Investors hold their breath as Apple, Facebook, Google earnings season begins

Alex PollakPress

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The big disruptive names – Facebook, Google , Apple – have been gyrating in recent days as Wall Street tries to work out whether they will disappoint in the current earnings season, with Facebook starting the ball rolling for the majors on Thursday (Australian time) followed by Google, Amazon and Microsoft (Friday), Apple (Tuesday) and Twitter the day after.

There is a lot at stake. The oil and hard commodities trade has failed, consumer staples are looking tired and US rates will rise. Meanwhile, many of the biggest disruptors are trading at multiples which suggest they are ex-growth. Case in point: Apple, with an EBIT multiple of less than 10x, is at a 30% discount to Telstra. Even Goldman Sachs has produced research showing that Google is now the same price as Disney.

In the past two trading sessions, NASDAQ fell and then rose by around 100 points, or 2%, as the market puzzled it out.

Here then is the overview. Starting with Facebook, all eyes will on how well the company has been monetizing through third party applications. For those who don’t know what this means, it’s easy. Facebook users are used to seeing advertisements around the their newsfeed. What they may not be aware of is that Facebook has a mechanism for serving advertisements into games and applications that have nothing to do with the core property. This does two things – it massively opens up the amount of advertising the company can now sell, and at the same time reduces the commercial volume on Facebook, improving the user experience. This ability is what is scaring Google (which in truth can do it too, though not nearly as well). And it may be that this is the reason Google has been underperforming of late (more on this below).

The street will also be watching very closely for further news on the hosting that Facebook is now talking to publishers about. This is hugely disruptive – possibly the largest challenge traditional publishers have faced since Google. The thinking now goes that instead of using facebook newsfeed as the link to the NY Times, maybe NYT would be better off simply putting all its content right on Facebook.

This may sound the like the dumbest idea ever for NYT, but if the point of the exercise is to serve content right where the audience is, and that audience is on Facebook, then why even bother to try and shift them. Plus, the Facebook audience is so much larger than NYT that… well you get the picture. And don’t rule it out – the idea has gained a lot of traction with publishers like the NYT already.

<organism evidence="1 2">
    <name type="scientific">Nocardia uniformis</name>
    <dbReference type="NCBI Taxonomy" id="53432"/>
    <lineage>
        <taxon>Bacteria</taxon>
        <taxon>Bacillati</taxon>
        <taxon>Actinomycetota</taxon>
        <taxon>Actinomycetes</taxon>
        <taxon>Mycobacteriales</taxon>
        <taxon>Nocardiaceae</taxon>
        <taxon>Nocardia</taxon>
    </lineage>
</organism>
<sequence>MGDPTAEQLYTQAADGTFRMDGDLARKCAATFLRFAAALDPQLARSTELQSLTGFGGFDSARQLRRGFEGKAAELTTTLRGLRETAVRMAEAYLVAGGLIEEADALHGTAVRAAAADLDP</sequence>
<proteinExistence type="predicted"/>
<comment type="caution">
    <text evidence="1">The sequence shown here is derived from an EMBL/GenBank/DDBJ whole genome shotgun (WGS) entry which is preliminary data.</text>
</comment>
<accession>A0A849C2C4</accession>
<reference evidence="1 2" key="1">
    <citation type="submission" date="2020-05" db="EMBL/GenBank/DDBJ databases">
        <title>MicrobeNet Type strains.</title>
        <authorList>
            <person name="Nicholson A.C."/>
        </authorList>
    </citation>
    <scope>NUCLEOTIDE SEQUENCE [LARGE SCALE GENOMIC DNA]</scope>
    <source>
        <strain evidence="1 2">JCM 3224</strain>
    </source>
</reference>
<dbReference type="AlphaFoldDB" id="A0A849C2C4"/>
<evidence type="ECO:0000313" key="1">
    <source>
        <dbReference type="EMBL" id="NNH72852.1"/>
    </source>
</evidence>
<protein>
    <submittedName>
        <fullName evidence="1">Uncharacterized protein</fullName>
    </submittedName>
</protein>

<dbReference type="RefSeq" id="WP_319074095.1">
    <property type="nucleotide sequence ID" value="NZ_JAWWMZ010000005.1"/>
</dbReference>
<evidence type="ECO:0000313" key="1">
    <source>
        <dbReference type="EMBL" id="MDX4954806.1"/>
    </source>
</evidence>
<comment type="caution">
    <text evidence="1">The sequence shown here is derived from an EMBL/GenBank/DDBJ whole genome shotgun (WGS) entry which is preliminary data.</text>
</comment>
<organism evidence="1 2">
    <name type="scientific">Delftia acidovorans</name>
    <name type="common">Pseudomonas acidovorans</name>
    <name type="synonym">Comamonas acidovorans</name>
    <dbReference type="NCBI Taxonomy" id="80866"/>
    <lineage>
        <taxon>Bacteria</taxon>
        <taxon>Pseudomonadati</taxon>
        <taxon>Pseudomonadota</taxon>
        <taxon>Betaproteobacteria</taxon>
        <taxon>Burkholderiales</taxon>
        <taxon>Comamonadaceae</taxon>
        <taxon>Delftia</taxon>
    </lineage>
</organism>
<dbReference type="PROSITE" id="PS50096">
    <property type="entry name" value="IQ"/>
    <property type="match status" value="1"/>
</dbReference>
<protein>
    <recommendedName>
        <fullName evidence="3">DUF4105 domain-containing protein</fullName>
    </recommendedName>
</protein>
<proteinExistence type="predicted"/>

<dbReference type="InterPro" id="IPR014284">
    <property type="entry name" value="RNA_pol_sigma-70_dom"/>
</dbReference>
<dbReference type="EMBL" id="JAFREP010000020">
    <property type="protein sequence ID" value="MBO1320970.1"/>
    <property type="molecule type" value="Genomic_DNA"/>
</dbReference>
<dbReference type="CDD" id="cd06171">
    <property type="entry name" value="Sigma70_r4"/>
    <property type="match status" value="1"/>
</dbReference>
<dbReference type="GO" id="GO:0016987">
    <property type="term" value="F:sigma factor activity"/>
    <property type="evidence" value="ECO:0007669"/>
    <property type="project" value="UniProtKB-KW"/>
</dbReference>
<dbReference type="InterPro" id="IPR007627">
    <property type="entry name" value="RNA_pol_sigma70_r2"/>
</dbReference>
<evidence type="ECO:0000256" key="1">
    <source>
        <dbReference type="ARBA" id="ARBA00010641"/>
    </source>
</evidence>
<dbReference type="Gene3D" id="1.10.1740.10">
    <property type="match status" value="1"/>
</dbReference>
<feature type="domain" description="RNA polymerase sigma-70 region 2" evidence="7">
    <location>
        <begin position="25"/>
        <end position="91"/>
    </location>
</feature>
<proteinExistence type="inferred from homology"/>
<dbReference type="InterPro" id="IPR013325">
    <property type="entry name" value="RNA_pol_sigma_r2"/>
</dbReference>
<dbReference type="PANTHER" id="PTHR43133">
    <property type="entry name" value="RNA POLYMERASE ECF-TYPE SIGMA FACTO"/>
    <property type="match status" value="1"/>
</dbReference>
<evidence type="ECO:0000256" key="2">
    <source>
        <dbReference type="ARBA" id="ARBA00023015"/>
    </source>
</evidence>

Google will follow on Friday. This one has underperformed significantly in the past year, essentially picking up nothing of the 20% rise in the NASDAQ, as investors fret that the company has lost its mojo, advertising wise. Most of this is about Google’s failure to monetise the growth on the mobile phone and tablet as fast as Facebook and its strongly performing properties Instagram and WhatsApp, or Yahoo’s Tumblr.

Critics have a point. Microsoft’s failure as a growth company is largely due to its inability to recognize that the smart-phone puts a computer right in the user’s hands, one which by-passed the desktop and so didn’t use a Windows operating system. There endeth that lesson, but investors are now worried that Google, as smart as it is, still doesn’t appreciate the magnitude of the mobile shift. Lastly, as a footnote, I would be surprised if the EU action on unfair practices by Google regarding search ranking is a serious issue for the company. Google is not a regulated utility – it is under no obligation to provide “fair” data to its users, who are free to use other search (Bing) if they don’t like it.

Investors will be expecting an update on the progress of Amazon’s cloud business, which sent the stock higher by US$60/share, or US$30b, just after the release of the last quarter’s earnings. Amazon’s numbers in a general sense are somewhat irrelevant – it is still a start-up plowing all its cash into rolling out new distribution centres in the UK, Germany, China etc, and so will always report depressed earnings. Revenues are a better guide.

Apple reports Tuesday Australian time. First quarter saw a profit of US$18b net, yet Wall Street is forecasting a full year net of only(!) US$50b. So another quarter with another US$18b would create a mighty disturbance in the force. The iPhone 6 has definitely hit the top notes for Apple, but all eyes will be on the early orders for the watch (they are not yet commercially available, except for tests and reviews,). If the vibe is strong from Tim Cook (and in part it will be down to that, since watch orders only commenced post the quarter’s end) and the net profit number is anything north of US$11b, expect fireworks. And remember, no-one even went close to guessing the company’s revenue would grow by 29% on the back of the iPhone, and last time I checked, it was still selling strongly. The key point about Apple is that its multiple is lower than Telstra, under 10x EBIT, while Telstra is over 13x.

 

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Google, one of the top ten listed US stocks, did not exist ten years ago.

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